Jeremy Au: (19:02)
Yeah, I think the word for it is peer to peer. It’s a lonely experience being a founder because you’re disconnected, right? I remember my then girlfriend who became my fiancé and now my wife saying to me – “Can you please stop talking to me about startups and my parents were clueless. You get disconnected not because they don’t want to be understanding of you, it’s just a different world entirely.
Jonathan Ng: (19:36)
I think I was undergoing the same situation. Unfortunately, my girlfriend became my ex-girlfriend became…just nope!
Jeremy Au: (19:46)
Well, if it wasn’t meant to be, it wasn’t meant to be. That’s interesting as well because it’s not an easy path. Sometimes, there’s too much advice, sometimes there’s not much advice, and sometimes, there’s no advice.
Jonathan Ng: (20:02)
I find that when folks are one-off with their advice, it’s difficult to trust because they don’t really have context here. Whereas we were hanging out every day after work and it’s easier to trust that advice because you knew the context and understood. I could tell you about the head of engineering and you would already have the persona in your head already and could give advice that was contextualized instead of being all over the place which I find most people would give.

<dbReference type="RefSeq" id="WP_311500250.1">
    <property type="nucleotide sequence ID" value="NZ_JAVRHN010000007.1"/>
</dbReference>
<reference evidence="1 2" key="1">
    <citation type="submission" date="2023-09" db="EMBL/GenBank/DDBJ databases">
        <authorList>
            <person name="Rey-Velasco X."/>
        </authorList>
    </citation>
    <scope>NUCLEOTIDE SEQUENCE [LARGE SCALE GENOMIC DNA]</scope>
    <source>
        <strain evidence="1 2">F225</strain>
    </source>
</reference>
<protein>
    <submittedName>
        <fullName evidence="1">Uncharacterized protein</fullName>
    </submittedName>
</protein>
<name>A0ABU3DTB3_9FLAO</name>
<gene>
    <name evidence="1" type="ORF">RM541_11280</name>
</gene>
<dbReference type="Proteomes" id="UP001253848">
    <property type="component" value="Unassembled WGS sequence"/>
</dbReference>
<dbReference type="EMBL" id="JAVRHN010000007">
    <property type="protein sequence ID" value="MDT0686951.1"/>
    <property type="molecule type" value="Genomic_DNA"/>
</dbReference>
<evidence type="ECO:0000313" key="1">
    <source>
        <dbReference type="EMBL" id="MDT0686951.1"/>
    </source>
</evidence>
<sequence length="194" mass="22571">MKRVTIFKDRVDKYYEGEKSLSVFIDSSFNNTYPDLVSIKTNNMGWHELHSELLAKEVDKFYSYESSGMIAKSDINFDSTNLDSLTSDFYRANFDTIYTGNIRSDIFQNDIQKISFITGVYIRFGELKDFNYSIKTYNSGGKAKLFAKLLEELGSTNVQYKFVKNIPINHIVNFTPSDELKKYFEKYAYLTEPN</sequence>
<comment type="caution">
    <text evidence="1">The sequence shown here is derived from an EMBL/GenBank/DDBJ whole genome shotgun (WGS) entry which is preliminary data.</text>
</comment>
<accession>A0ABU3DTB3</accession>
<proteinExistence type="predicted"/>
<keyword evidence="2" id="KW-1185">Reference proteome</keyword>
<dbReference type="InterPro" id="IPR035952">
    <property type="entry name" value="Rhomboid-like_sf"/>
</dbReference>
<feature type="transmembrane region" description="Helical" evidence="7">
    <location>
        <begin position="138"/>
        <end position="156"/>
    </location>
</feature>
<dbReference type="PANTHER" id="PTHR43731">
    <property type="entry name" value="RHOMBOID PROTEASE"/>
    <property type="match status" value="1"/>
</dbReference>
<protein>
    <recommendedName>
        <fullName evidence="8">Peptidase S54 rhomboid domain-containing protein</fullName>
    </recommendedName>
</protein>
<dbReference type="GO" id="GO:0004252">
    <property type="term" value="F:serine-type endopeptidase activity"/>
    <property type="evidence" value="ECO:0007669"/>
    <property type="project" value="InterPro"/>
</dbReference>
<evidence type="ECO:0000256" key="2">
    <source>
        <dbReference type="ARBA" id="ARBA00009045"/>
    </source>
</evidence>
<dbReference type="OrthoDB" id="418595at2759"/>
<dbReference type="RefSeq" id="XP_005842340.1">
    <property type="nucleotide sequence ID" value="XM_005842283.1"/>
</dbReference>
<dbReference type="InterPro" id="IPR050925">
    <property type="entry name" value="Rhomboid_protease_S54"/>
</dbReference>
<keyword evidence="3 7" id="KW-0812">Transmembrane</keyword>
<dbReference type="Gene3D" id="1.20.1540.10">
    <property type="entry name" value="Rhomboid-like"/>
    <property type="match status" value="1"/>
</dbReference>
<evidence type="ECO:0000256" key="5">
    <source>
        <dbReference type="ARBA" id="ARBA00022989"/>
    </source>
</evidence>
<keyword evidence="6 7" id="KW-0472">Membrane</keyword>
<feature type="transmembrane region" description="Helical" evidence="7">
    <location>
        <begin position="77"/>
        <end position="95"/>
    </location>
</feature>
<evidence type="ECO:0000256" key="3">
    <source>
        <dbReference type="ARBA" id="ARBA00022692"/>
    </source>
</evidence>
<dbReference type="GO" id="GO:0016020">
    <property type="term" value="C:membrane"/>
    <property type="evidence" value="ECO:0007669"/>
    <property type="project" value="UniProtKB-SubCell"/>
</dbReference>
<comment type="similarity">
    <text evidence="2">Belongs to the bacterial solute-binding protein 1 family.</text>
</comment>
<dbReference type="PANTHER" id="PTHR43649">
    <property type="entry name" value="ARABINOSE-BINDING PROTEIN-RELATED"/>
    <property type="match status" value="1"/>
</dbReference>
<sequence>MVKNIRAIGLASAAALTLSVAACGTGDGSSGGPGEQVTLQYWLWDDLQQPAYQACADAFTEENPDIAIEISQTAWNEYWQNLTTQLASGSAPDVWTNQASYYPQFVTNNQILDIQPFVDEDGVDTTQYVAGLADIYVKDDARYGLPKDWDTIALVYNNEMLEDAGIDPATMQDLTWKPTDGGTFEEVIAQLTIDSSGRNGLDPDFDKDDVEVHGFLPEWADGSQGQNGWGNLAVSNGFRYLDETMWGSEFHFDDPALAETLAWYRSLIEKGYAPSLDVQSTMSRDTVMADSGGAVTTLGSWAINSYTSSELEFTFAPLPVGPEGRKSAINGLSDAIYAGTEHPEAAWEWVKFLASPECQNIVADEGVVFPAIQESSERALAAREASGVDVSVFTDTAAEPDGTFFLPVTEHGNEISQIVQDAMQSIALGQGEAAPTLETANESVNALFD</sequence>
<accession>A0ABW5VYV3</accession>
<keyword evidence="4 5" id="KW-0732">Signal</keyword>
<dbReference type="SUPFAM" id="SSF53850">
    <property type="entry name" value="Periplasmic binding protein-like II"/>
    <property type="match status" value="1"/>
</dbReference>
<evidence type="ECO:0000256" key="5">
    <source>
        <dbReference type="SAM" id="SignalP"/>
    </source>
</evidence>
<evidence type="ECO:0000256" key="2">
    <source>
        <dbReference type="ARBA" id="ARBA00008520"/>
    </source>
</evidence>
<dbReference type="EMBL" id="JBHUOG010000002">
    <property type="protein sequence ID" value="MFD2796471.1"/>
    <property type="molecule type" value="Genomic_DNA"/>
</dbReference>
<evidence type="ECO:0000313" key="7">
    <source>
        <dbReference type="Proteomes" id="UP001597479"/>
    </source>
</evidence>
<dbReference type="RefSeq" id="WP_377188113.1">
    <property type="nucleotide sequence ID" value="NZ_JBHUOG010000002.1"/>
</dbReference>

Jeremy Au: (20:44)
Yeah, and even mentors don’t have that context sometimes to truly understand.
Jonathan Ng: (21:04)
It’s still tough. Even if the mentors had context, they’d make different decisions based on circumstances. Maybe they’d have different amounts of money in the bank, they have a bigger or smaller family, no family, that kind of situation. Whereas as we were talking back then, we had a very similar background, outlook in life and even not having a big bank account, you’d be constrained in a certain way. It’s easier when we’re on the same level and the context behind his decisions is similar.
Jeremy Au: (21:51)
That’s the interesting part. The truth is you can be friends with lots of people but you’re not necessarily friends with everyone.
Jonathan Ng: (22:01)
I don’t know about you, I think you’re friends with everyone.
Jeremy Au: (22:05)
I mean, I’m friendly to everyone, but not everyone chooses to be friends with me. And the truth is that not everyone is a friend of mine as well because just because I’m helping someone, doesn’t mean that I trust them the same way they trust me so there’s no reciprocity. In that case, I’m more of a mentor or a friend to them, but they’re not necessarily a friend to me. So, there’s a form of peer-ness that happens when you’re both in the trenches at that time which is hard to find. But you find yourself in the same situation as well, raising series A, series B and people are coming to you for advice now. How do you feel about that?